I hadn't planned on opening until May. Last year it was very time consuming to manage the pool (being a newbie and all) with adding daily chlorine, scrubbing, etc. I seem to remember going through at a gallon every couple days and needing to add muriatic acid weekly because my pH would drift higher despite having done the borax thing. I also know my cartridge filters will need to be replaced this season, but was hoping I could get through half the summer before doing it. So from a time and cost perspective, I would prefer to open in May.

    I don't mind having to drain and refill the spa several times if that's what I have to do. I was just wondering if there was a way to keep it clean enough with chemicals without having to start the filter going.

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    Re: Late winter spa check -- Gross stinky, green- brown water

    I'm afraid the later you wait, the worse it will get. When you have algae, the only way to kill it is with chlorine (regular bleach). And if your spa plumbing shares the pool plumbing, then more than likely they are both infected. So before you even test anything, I can bet a SLAM is going to be the prescription. Not the worse thing to do, but the longer you wait the more algae you'll have to fight.

    If you've never done a SLAM before, the link is below in my sig. Also, please add your pool info to your signature by going to the top of the TFP web page (just under the Pool School button) and select "SETTINGS". On the next page look to the left for a menu bar that says, “MY SETTINGS” and go to "EDIT SIGNATURE" to enter your pool and equipment info there. It will help us later. This link may also help you: Pool School - Read This BEFORE You Post.

    Looks like it will be an early swim season for most of the country.
    Pat (a.k.a. Texas Splash) ~ My Pool: Viking Fiberglass; 17,888 Gal; Waterway Supreme 2-sp/2-hp pump; Hayward Ctg filter; TF-100 w/ Speed Stir
    Vital Links: POOL SCHOOL, RECOMMENDED LEVELS, RECOMMENDED CHEMICALS, Poolmath Calculator, SLAM, Chlorine/CYA CHART.
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    Re: Late winter spa check -- Gross stinky, green- brown water

    Well, ph should be maintained in the correct range for the health of your plaster. CYA should be tested for to see whether or not it was converted to ammonia over the winter. Ammonia is rocket fuel for algae growth.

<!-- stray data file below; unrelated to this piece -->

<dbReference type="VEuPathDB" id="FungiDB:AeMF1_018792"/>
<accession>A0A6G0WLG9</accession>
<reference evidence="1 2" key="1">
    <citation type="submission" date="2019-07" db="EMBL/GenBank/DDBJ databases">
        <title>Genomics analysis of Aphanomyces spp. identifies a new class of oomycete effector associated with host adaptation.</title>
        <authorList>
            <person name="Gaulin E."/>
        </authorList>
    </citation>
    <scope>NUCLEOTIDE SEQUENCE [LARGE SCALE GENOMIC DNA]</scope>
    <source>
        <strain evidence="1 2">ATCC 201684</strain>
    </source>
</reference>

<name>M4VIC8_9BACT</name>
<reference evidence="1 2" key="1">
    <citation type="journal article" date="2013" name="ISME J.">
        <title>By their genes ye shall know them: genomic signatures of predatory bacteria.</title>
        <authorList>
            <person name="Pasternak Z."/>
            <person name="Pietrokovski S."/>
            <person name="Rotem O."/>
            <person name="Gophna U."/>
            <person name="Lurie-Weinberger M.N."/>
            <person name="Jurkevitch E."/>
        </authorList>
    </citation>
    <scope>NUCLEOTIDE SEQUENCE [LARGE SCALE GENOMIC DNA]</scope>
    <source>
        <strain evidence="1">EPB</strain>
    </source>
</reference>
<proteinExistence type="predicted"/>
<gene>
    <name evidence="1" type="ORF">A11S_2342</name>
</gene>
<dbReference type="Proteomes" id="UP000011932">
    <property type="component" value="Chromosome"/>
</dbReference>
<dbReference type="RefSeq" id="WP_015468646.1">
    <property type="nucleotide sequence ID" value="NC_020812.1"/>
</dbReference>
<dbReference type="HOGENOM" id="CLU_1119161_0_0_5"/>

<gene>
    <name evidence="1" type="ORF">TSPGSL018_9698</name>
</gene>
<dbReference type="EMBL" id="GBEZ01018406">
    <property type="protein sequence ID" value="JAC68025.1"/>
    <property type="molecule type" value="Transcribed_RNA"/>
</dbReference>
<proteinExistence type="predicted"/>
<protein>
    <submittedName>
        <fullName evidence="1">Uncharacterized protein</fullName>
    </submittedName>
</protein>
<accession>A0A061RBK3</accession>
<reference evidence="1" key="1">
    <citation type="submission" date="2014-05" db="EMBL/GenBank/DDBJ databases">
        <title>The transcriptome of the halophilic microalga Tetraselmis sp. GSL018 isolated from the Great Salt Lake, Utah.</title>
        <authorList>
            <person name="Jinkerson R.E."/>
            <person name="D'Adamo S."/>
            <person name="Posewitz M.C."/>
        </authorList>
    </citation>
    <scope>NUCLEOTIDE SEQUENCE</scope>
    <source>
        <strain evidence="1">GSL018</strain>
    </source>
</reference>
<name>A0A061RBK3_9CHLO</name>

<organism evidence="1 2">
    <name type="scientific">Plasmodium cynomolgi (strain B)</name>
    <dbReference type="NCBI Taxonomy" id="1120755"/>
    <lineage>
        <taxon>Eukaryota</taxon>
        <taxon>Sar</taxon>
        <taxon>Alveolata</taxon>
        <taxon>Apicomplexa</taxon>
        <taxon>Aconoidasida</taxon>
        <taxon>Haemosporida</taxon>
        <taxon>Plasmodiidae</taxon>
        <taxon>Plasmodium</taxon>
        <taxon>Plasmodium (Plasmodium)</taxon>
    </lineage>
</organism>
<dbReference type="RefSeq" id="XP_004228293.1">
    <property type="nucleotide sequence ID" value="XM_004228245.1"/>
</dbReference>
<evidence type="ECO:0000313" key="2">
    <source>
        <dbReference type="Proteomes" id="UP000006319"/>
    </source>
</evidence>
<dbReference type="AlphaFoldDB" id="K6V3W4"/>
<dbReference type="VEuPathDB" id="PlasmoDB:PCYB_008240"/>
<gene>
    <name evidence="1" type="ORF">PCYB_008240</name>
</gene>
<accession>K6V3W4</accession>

Waiting till May makes these issues harder to deal with. Even being lazy, and just doing what you can now is better than doing nothing.

    Adding chlorine to your spa is the same process as the pool. You need to treat all the water.

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    Re: Late winter spa check -- Gross stinky, green- brown water

    This may be a silly question, but can I leave my spa dry since it is above ground?

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    Re: Late winter spa check -- Gross stinky, green- brown water

    No, it isn't good for the plaster to be left dry.
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    Re: Late winter spa check -- Gross stinky, green- brown water

    I will check the pool water this weekend, but I think my spa water is always worse off because of the lack of complete coverage from the elements during the winter due to the poor cover. So even though they share the same plumbing, shouldn't the algae still be contained only within the spa since it and the pool were plugged off from each other as part of the winterization process (remember the spa is in a separate area of the yard)? And since I just did a complete drain, clean, and refill of the spa, shouldn't that help in protecting my pool water from getting infected?

    Texas Splash, are you suggesting that I do a SLAM now or wait closer to opening? If I need to do one now, can I do a SLAM without running the filters? How about adding algaecide? Is that a good idea?